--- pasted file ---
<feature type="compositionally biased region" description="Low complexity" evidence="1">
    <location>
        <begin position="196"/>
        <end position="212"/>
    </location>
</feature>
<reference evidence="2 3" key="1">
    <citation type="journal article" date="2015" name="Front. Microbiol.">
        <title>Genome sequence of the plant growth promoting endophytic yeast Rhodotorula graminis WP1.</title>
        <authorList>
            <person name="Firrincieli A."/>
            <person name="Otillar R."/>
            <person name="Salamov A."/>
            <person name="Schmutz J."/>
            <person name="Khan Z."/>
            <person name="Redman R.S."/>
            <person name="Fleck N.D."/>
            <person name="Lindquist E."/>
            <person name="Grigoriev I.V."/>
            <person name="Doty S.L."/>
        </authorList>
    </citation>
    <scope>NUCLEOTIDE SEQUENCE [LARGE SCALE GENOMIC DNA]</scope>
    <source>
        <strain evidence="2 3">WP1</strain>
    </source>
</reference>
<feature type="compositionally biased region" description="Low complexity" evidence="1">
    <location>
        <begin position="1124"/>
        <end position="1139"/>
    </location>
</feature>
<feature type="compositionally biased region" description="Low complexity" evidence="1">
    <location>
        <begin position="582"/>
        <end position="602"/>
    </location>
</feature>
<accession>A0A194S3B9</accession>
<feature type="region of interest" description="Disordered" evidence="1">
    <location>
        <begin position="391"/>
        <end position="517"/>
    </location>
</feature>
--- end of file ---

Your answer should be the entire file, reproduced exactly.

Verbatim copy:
<feature type="compositionally biased region" description="Low complexity" evidence="1">
    <location>
        <begin position="196"/>
        <end position="212"/>
    </location>
</feature>
<reference evidence="2 3" key="1">
    <citation type="journal article" date="2015" name="Front. Microbiol.">
        <title>Genome sequence of the plant growth promoting endophytic yeast Rhodotorula graminis WP1.</title>
        <authorList>
            <person name="Firrincieli A."/>
            <person name="Otillar R."/>
            <person name="Salamov A."/>
            <person name="Schmutz J."/>
            <person name="Khan Z."/>
            <person name="Redman R.S."/>
            <person name="Fleck N.D."/>
            <person name="Lindquist E."/>
            <person name="Grigoriev I.V."/>
            <person name="Doty S.L."/>
        </authorList>
    </citation>
    <scope>NUCLEOTIDE SEQUENCE [LARGE SCALE GENOMIC DNA]</scope>
    <source>
        <strain evidence="2 3">WP1</strain>
    </source>
</reference>
<feature type="compositionally biased region" description="Low complexity" evidence="1">
    <location>
        <begin position="1124"/>
        <end position="1139"/>
    </location>
</feature>
<feature type="compositionally biased region" description="Low complexity" evidence="1">
    <location>
        <begin position="582"/>
        <end position="602"/>
    </location>
</feature>
<accession>A0A194S3B9</accession>
<feature type="region of interest" description="Disordered" evidence="1">
    <location>
        <begin position="391"/>
        <end position="517"/>
    </location>
</feature>